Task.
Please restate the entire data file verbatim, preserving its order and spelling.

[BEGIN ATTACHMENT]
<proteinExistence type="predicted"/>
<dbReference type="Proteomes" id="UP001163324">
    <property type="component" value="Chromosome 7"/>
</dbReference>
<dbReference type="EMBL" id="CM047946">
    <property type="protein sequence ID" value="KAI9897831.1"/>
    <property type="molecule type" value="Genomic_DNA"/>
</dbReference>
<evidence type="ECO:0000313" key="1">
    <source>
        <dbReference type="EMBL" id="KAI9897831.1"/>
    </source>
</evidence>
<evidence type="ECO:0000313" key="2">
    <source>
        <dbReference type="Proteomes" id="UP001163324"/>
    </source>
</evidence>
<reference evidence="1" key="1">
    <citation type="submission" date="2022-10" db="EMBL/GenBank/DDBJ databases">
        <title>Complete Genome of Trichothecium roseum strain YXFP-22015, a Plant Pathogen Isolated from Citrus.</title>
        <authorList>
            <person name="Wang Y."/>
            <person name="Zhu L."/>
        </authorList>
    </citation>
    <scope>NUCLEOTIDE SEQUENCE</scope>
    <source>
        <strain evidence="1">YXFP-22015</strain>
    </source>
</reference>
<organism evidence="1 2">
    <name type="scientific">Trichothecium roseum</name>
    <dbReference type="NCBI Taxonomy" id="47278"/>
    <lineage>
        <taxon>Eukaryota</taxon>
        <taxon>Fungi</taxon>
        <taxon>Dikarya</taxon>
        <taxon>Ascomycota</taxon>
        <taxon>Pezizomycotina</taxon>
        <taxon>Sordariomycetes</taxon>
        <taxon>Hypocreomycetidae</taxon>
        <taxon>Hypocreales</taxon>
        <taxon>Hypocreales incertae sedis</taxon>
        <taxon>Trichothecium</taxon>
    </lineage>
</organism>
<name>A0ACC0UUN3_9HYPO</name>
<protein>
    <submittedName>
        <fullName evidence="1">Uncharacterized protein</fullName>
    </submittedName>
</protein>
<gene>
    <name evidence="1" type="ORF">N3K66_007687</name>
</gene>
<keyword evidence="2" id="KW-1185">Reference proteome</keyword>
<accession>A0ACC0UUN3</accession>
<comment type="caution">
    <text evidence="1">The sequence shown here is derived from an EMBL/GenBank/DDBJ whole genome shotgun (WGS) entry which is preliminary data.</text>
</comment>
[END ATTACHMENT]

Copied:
<proteinExistence type="predicted"/>
<dbReference type="Proteomes" id="UP001163324">
    <property type="component" value="Chromosome 7"/>
</dbReference>
<dbReference type="EMBL" id="CM047946">
    <property type="protein sequence ID" value="KAI9897831.1"/>
    <property type="molecule type" value="Genomic_DNA"/>
</dbReference>
<evidence type="ECO:0000313" key="1">
    <source>
        <dbReference type="EMBL" id="KAI9897831.1"/>
    </source>
</evidence>
<evidence type="ECO:0000313" key="2">
    <source>
        <dbReference type="Proteomes" id="UP001163324"/>
    </source>
</evidence>
<reference evidence="1" key="1">
    <citation type="submission" date="2022-10" db="EMBL/GenBank/DDBJ databases">
        <title>Complete Genome of Trichothecium roseum strain YXFP-22015, a Plant Pathogen Isolated from Citrus.</title>
        <authorList>
            <person name="Wang Y."/>
            <person name="Zhu L."/>
        </authorList>
    </citation>
    <scope>NUCLEOTIDE SEQUENCE</scope>
    <source>
        <strain evidence="1">YXFP-22015</strain>
    </source>
</reference>
<organism evidence="1 2">
    <name type="scientific">Trichothecium roseum</name>
    <dbReference type="NCBI Taxonomy" id="47278"/>
    <lineage>
        <taxon>Eukaryota</taxon>
        <taxon>Fungi</taxon>
        <taxon>Dikarya</taxon>
        <taxon>Ascomycota</taxon>
        <taxon>Pezizomycotina</taxon>
        <taxon>Sordariomycetes</taxon>
        <taxon>Hypocreomycetidae</taxon>
        <taxon>Hypocreales</taxon>
        <taxon>Hypocreales incertae sedis</taxon>
        <taxon>Trichothecium</taxon>
    </lineage>
</organism>
<name>A0ACC0UUN3_9HYPO</name>
<protein>
    <submittedName>
        <fullName evidence="1">Uncharacterized protein</fullName>
    </submittedName>
</protein>
<gene>
    <name evidence="1" type="ORF">N3K66_007687</name>
</gene>
<keyword evidence="2" id="KW-1185">Reference proteome</keyword>
<accession>A0ACC0UUN3</accession>
<comment type="caution">
    <text evidence="1">The sequence shown here is derived from an EMBL/GenBank/DDBJ whole genome shotgun (WGS) entry which is preliminary data.</text>
</comment>